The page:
HOLLAND, Mich. (WOOD) — A federal lawsuit claims Holland Christian Schools protected a rapist rather than his victim, including failing to suspend or expel the rapist despite his criminal conviction.
The 28-page lawsuit filed Tuesday by the victim's parents says the girl began dating the then-17-year-old, identified only as BJD, in November 2015.
After learning of the relationship, her parents noticed she began acting depressed in February 2016. As a result, they confiscated her phone, but BJD apparently gave her another one to stay in contact with him.
In May 2016, the girl's mom found a "terribly mean abusive message" from BJD the day after he raped the girl. The suit says messages included threats by the boy to hurt himself if she broke up with him, a suggestion that she should kill herself and an apology for forcing the victim to have sex.
“He referred to the incident as ‘rape,’" the lawsuit states.
The girl wouldn’t confirm the rape happened at that time, but the boy’s parents agreed to switch his schedule so he wouldn’t be in the same class.
When school resumed in August of 2016, the girl confided to a teacher that the boy had raped her, the lawsuit states. Not knowing the girl hadn’t told her parents, the teacher contacted Children's Protective Services. When the CPS investigation began, the victim confirmed to her parents that her ex-boyfriend had raped her.
The girl’s mother says she contacted Principal Darryl De Ruiter, Superintendent Daniel Meester and the school board, among others, to notify them of the situation. However, the lawsuit contends the school did nothing to separate the teens and didn’t discipline the suspect. The suit says the principal even “minimized the rape, stating it was just ‘underaged sex.’”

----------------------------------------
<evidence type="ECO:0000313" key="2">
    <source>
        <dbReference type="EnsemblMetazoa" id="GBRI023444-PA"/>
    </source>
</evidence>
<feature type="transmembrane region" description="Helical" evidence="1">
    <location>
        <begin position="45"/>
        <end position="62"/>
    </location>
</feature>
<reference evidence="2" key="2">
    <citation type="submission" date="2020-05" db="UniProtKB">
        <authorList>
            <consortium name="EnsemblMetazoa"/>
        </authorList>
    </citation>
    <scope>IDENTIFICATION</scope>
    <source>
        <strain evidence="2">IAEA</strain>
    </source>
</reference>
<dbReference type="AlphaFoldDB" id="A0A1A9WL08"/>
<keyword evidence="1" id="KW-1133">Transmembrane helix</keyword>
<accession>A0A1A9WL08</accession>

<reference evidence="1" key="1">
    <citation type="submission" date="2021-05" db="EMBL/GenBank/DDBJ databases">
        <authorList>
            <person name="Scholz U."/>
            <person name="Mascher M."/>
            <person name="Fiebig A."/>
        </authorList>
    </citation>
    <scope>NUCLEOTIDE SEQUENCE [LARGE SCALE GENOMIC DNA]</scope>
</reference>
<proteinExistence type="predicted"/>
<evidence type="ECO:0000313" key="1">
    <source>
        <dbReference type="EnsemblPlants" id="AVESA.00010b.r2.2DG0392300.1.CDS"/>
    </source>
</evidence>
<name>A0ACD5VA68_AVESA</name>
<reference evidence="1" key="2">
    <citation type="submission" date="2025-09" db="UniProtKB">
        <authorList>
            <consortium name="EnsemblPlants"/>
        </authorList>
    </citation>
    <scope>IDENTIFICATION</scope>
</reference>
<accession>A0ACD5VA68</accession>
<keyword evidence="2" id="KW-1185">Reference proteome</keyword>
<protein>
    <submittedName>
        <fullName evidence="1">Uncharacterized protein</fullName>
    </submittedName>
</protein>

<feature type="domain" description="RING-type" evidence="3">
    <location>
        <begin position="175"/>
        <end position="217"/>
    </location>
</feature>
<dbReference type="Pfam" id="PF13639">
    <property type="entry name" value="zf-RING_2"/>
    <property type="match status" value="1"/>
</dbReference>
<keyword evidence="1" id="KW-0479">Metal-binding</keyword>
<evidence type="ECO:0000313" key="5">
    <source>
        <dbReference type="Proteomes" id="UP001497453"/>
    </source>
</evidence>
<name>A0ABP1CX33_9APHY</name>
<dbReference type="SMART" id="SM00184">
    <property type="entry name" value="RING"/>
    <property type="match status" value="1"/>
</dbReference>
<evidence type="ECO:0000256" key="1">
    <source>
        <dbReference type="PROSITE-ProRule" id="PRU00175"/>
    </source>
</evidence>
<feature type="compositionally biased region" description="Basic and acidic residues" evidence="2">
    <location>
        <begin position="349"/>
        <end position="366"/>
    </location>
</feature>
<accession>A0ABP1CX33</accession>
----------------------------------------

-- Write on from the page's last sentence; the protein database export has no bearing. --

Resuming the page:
The lawsuit states the suspect “could roam freely at Holland Christian,” allowing him to approach the victim, attend the same choir class, pass each other in the hallways, cafeteria and library, as well as after-school events. The suit says she was "terrorized."
The lawsuit states the victim suffered post-traumatic stress, depression and anxiety. She missed school and also suffered academically.
BJD pleaded guilty to third-degree criminal sexual conduct in the case in December 2016 and was released on bond. At that time, the suit says, a judge said that BJD should "not be on the premises of Holland Christian High School."
"Incredulously, De Ruiter interpreted this order to mean that BJD could not be on school grounds 'as long as [Plaintiff] is not there,'" the lawsuit reads in part.
The suit says the prosecutor's office had to contact the principal to clarify the order. BJD stopped attending classes, but the lawsuit says BJD wasn't expelled or otherwise disciplined. The suit claims the school sent teachers to his home so he could finish classes.
In their lawsuit, the girl's parents claim school staff members wrote letters supporting the rapist before his sentencing in February 2017 but that no one did so for the girl.
As a result, BJD was allowed to keep participating in an after-school choral group call Living Hope. The lawsuit goes on to say that the district refused to make accommodations to make sure the girl and BJD wouldn't come into contact while he was at the school for choral practice.
The lawsuit claims the district violated its Title IX responsibilities meant to prevent sexual harassment. Because Holland Christian Schools receives federal funds through the National School Lunch Program, the plaintiff’s lawyer contends the private school is subject to Title IX regulations.
The suit also claims the district inflicted emotional distress on the victim by supporting the rapist over her and was negligent in its responsibility to protect her and discipline the rapist. The suit also claims a breach of contract between the victim's parents and the district because school officials didn't provide a safe environment for their daughter and violated their own disciplinary rules.
The suit is asking for monetary damages, though it does not specify a dollar amount.
The superintendent told 24 Hour News 8 Wednesday that the district had only recently received the lawsuit and was consulting with its attorneys to "actively defend the school."
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